Detailed description: Combined oral contraceptive pills (COCs) are the most commonly used hormonal form of birth control in the United States with at least 87% of women of reproductive age reporting oral contraceptive use at some point in their lives (9). Despite their frequent use, the six and twelve month discontinuation rates for oral contraceptive pills are 31 and 47 % respectively (17), with common reasons for discontinuation attributed to the side effects of abnormal bleeding, headache, and weight gain. Additionally, COCs are contraindicated in certain groups of women as outlined by The Centers for Disease Control Medical Eligibility Criteria (11). Given the high prevalence of oral contraceptive users who commonly discontinue use secondary to side effects or who are not eligible for use as a result of underlying health conditions, the development of novel oral non-hormonal methods that are equally effective at pregnancy prevention are warranted. The potential for the development of non-hormonal contraception has been present in the scientific literature since the 1980s at which point the critical components of gametogenesis of the mammalian oocyte were being classified. Bornslaeger and colleagues discovered that high concentrations of intracellular cAMP, an important second messenger for many biological processes, inhibited resumption of meiosis I in mouse oocytes (3). Later studies demonstrated that phosphodiesterase 3 inhibitors, capable of preventing the breakdown of cAMP, were able to prevent resumption of meiosis in mouse oocytes cultured in vitro (6). Since the 1980s, additional studies have examined phosphodiesterase inhibitors and their role in prevention of oocyte maturation. Tsafriri and colleagues showed that phosphodiesterase inhibitors were able to exert their effects selectively via type specific isoforms. This study revealed that granulosa cells exert effects via type 4 phosphodiesterase inhibitors and oocytes respond to signals via type 3 phosphodiesterase inhibitors such that oocyte maturation was prevented in the presence of PDE3 inhibitors yet ovulation was unaffected (15). Most recently, Jensen and colleagues examined both in vitro and in vivo effects of a phosphodiesterase 3 inhibitor ORG 9935 on oocyte maturation in rhesus monkeys. In these animal studies, it was found that in vitro, ORG 9935 at a concentration of 1. 0umol/l was able to completely inhibit oocyte maturation (7). In vivo models demonstrated a similar reduction in oocyte maturation, with the most dramatic reduction in monkeys treated with an extended dose regimen of ORG 9935 (200mg/kg/d) prior to ovulation (8). Additionally, pregnancy rates in macaques treated with ORG 9935 was studied and compared to controls. Overall, there was not a statistically significant decrease in pregnancy rates in those macaques treated with PDE3 inhibitor; however, there did appear to be evidence of a dose response as no animal became pregnant who had serum ORG 9935 levels above 300nM/L (9). Despite a clear dose response, authors of this study acknowledge that PDE3-Is have systemic effects that are also dose-limiting. At higher doses, adverse effects such as tachycardia and hypotension were observed. Phosphodiesterase 3 inhibitors have additionally been studied in vitro to assess oocyte maturation in humans. Human oocytes cultured in the presence of ORG 9935 (1um) for 24 hours demonstrated a statistically significant reduction in germinal vesicle breakdown (an early marker of oocyte maturation) in comparison to control oocytes (12). However, no human in vivo models assessing oocyte maturation following treatment with a phosphodiesterase 3 inhibitor exist. Cilostazol, an FDA approved drug for the treatment of intermittent claudication, is a class IIIa phosphodiesterase inhibitor. Its systemic effects in humans include vasodilation, decrease in platelet aggregation, reduction in triglyceride levels, and increase in HDL cholesterol levels (4). Human clinical trials did not address fertility and pregnancy rates; however, manufacturer product labeling reports that no fertility effects occurred in rats. Most recently, however, two animal in vivo studies examining pregnancy rates of mice treated with Cilostazol were conducted (1,10). In both of these studies, mice treated with Cilostazol were shown to be completely infertile at follow up; however, once the drug was discontinued, all mice that were unable to conceive during treatment with cilostazol were subsequently able to have pregnancies of normal litter sizes. It is important to mention that in the study by Albarzanchi, mice received PO cilostazol at a dose of 7. 5 or 15 mg PO for three days (1). In the study by Li conducted in China, the maxium dose was higher (300mg/kg) (10). Pregnancy outcomes for both studies were the same. These studies demonstrate two important aspects of a contraceptive method: efficacy and reversibility. Additionally, the investigators who published Cilostazol's fertility effects in mice published an abstract demonstrating a similar effect in swine (2). When a human dose of 100mg bid of Cilostazol was given prior to ovulation, no documented pregnancies occurred. Following cessation of study drug, all swine were able to conceive. Given the success of phosphodiesterase inhibitors in both in vivo and in vitro models for prevention of oocyte maturation and pregnancy in animal models, it is reasonable that we further examine this potential non-hormonal oral contraceptive method. Given the many FDA clinical trials that need to be conducted, new contraceptive methods take decades to develop. However, since Cilostazol is an approved FDA medication with an acceptable side effect profile, we believe that it is appropriate to complete initial studies of this drug in humans using an in vivo technique validated in macaques, a model with the same timing of peri-ovulatory events as women, to ascertain its possible use as a non-hormonal oral contraceptive. The primary objective of the research study is to determine if women taking Cilostazol demonstrate impairment of oocyte maturation in comparison to paired historic controls following ovarian follicle stimulation. For the purposes of our study, oocyte maturation will be assessed using the oocyte maturational stages of prophase I, metaphase I, and metaphase II. Thus, we will be assessing the percent of oocytes aspirated from follicles during controlled ovarian stimulation that progress beyond the germinal vesicle stage (e. g. GVBD) in those women receiving cilostazol and compare this to the maturation of oocytes obtained from the same women who underwent ovarian follicle stimulation previously while not on study drug. We propose that women undergoing treatment with the FDA approved dose of 100mg PO BID of Cilostazol will demonstrate an impairment of oocyte maturation in comparison to paired historic controls following ovarian follicle stimulation.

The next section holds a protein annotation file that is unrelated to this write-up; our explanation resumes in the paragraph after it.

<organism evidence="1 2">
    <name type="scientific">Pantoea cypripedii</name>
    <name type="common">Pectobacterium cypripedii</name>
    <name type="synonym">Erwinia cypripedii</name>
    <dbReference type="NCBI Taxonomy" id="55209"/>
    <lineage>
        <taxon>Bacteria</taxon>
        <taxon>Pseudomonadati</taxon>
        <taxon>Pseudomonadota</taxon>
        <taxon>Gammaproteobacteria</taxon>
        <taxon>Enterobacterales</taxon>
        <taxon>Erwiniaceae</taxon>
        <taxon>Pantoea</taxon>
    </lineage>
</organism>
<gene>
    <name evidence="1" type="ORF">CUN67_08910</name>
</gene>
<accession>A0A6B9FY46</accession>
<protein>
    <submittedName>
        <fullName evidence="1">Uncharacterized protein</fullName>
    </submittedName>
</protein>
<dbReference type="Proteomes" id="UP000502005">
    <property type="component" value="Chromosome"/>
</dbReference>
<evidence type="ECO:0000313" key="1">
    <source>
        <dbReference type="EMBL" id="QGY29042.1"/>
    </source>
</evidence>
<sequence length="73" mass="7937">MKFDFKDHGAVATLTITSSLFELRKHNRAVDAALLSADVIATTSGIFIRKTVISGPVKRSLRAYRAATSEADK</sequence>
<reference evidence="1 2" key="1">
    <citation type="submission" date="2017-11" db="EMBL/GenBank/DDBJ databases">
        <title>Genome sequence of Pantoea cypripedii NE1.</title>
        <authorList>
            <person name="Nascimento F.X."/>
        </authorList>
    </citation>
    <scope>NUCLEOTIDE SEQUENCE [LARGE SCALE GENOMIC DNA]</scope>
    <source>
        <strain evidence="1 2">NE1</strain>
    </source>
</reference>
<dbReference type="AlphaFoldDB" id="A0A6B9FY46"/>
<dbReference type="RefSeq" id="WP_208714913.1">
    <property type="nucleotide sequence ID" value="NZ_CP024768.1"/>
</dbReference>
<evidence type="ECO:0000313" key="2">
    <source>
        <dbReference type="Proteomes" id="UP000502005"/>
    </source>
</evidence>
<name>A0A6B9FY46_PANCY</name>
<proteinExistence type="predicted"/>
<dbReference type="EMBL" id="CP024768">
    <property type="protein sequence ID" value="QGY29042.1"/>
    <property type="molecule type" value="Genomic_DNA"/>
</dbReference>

Eligibility

Minimum age: 18 Years. Maximum age: 33 Years. Gender(s): Female.

Criteria:

Inclusion Criteria:

- previous oocyte donor in USC IVF clinic within past 3 years

- age 18-33

- willingness and ability to commit to the time requirements of the study

- willingness to donate oocytes for research purposes

- willingness to discontinue current hormonal contraception

- otherwise healthy subjects

Exclusion Criteria:

- contraindications to combined hormonal contraceptive use (CDC MEC class 3 or 4)

- pregnancy

- history of cardiac arrhythmias

- history of heart failure

- history of bleeding disorder

- concomitant use of anti-platelet therapy such as aspirin

- current use of drugs that inhibit cytochrome P450 CYP 3A4 (erythromycin, diltiazem,

ketoconazole, itraconazole) or CYP 2C19 (omeprazole) as they may lead to increased serum levels of cilostazol.

Locations and Contacts

University of Southern California Fertility Clinic, Los Angeles, California 90017, United States
Additional Information

Starting date: July 2013
Last updated: May 8, 2015

Page last updated: August 23, 2015